George I. Hockensmith Papers

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George Ignatius Hockensmith was born on October 6, 1887 in Wooster, Ohio to George Hockensmith and Mary Burns. He had two sisters, Mrs. Harry Pickering and Mrs. Ray Williamson. He was raised by Texas Rangers after he lost his parents and home during a raid by Mexican bandits. He was married to Anna F. Withrow from Newett, Colorado. The couple had seven children.

In 1914, the Hunkin-Conkey Company hired Hockensmith as superintendent to oversee the construction of the Detroit-Superior High Level Bridge in Cleveland, Ohio.

During World War I, Hunkin-Conkey won the bid to build the Goodyear blimp factory at Wingfoot Lake southeast of Akron, Ohio. Hockensmith was contracted to be the superintendent overseeing the construction of the rubber plant facilities. Over a 1,000 balloons of various types and makes were assembled for the army and navy there. At the Wingfoot Lake Air Naval station, the plant's first dirigible had a balked landing during its test flight but Hockensmith, without prior training or experience, volunteered to fly the airship. He eventually received his Dirigible Balloon Pilot License in 1918.

After the construction of the Wingfoot Lake facilities were completed that year, Hockensmith stayed with the Goodyear Tire & Rubber Company. Goodyear then began to establish facilities to support their dirigible program at strategic points in the country.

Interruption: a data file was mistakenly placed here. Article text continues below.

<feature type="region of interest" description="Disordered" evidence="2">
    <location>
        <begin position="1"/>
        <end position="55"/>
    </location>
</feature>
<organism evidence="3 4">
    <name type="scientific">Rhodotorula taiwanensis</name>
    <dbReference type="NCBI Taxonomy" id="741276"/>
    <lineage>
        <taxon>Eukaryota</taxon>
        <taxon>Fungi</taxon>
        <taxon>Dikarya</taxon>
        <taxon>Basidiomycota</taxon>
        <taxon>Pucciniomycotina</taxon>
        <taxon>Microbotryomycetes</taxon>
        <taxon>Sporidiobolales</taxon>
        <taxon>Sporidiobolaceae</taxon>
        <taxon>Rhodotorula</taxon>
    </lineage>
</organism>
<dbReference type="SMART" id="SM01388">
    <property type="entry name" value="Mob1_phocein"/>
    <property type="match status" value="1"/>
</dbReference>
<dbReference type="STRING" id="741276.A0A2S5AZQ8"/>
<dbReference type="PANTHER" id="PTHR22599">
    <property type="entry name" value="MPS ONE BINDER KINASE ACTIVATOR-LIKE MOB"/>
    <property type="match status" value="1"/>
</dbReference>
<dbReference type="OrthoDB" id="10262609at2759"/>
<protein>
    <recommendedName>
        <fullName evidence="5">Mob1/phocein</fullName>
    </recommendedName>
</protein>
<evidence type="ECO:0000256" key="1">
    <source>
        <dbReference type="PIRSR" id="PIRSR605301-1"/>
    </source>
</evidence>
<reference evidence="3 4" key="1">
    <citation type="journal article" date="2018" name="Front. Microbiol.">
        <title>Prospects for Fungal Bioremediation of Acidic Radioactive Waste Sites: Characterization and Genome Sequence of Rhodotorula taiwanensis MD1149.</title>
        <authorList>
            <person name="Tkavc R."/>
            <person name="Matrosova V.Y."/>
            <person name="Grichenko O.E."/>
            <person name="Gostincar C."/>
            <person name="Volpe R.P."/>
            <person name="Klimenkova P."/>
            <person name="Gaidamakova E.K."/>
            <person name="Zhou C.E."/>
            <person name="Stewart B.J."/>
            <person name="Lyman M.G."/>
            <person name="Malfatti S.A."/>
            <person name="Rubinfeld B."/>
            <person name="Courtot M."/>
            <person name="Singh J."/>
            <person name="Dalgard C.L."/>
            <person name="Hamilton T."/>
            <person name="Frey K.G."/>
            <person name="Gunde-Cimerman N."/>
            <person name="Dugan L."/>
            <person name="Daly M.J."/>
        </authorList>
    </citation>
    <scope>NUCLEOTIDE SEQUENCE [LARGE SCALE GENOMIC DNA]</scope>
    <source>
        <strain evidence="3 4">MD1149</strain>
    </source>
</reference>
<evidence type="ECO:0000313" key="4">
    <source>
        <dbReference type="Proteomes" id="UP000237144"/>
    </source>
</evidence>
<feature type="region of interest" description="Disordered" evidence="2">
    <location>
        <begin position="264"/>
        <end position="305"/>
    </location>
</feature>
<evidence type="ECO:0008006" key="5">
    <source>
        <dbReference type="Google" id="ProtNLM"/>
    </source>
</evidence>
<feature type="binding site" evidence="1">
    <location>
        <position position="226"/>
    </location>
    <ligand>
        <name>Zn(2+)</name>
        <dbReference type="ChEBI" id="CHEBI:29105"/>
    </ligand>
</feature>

Hockensmith worked as field manager at the Goodyear flying field at Los Angeles, CA and was elected director of the Aero club of Southern California. In Los Angeles, a small version of a dirigible named the Pony Blimp was developed by Goodyear for commercial use. Hockensmith went on promotional tours with the new blimp.

In 1929, Hockensmith started his own construction company. He was again approached by Hunkin-Conkey to oversee the building of the Arlington Memorial Bridge in Washington, D.C. Upon completion of this monument, Hockensmith worked for Booth and Flinn in Pittsburgh as General Superintendent supervising the construction of the George Westinghouse Bridge and the Ohio River Boulevard.

During the 1930s, he built the British Guiana Air Base at Georgetown, British Guiana, and air bases in Brazil for which he received the Ordem Do Cruzeiro Do Sul (Medal of the Order of the Southern Cross).

Until his death at age 64 on October 31, 1951, Hockensmith continued to build several bridges, among which is the Trinity River Bridge in Dallas, Texas.

Hockensmith passed away in Newark, New Jersey and was survived by wife Anna F. Hockensmith, two sons, George L. and Harold N., five daughters, Mrs. Clement Smith, Mrs. John J. Moffet, Mrs. A.G. Ford, Mrs. E.K. Gleason, and Mrs. John A. Crawford, and thirteen grandchildren: Arthur Smith, Terry Smith, Guy Smith, Susanne Steele, Patricia Steele, Sally Gleason, William Gleason, Judy Gleason, Theresa Ellen Gleason, Barbara Jean Gleason, Joan Hockensmith, Sandy Hockensmith, and Lorraine Hockensmith.


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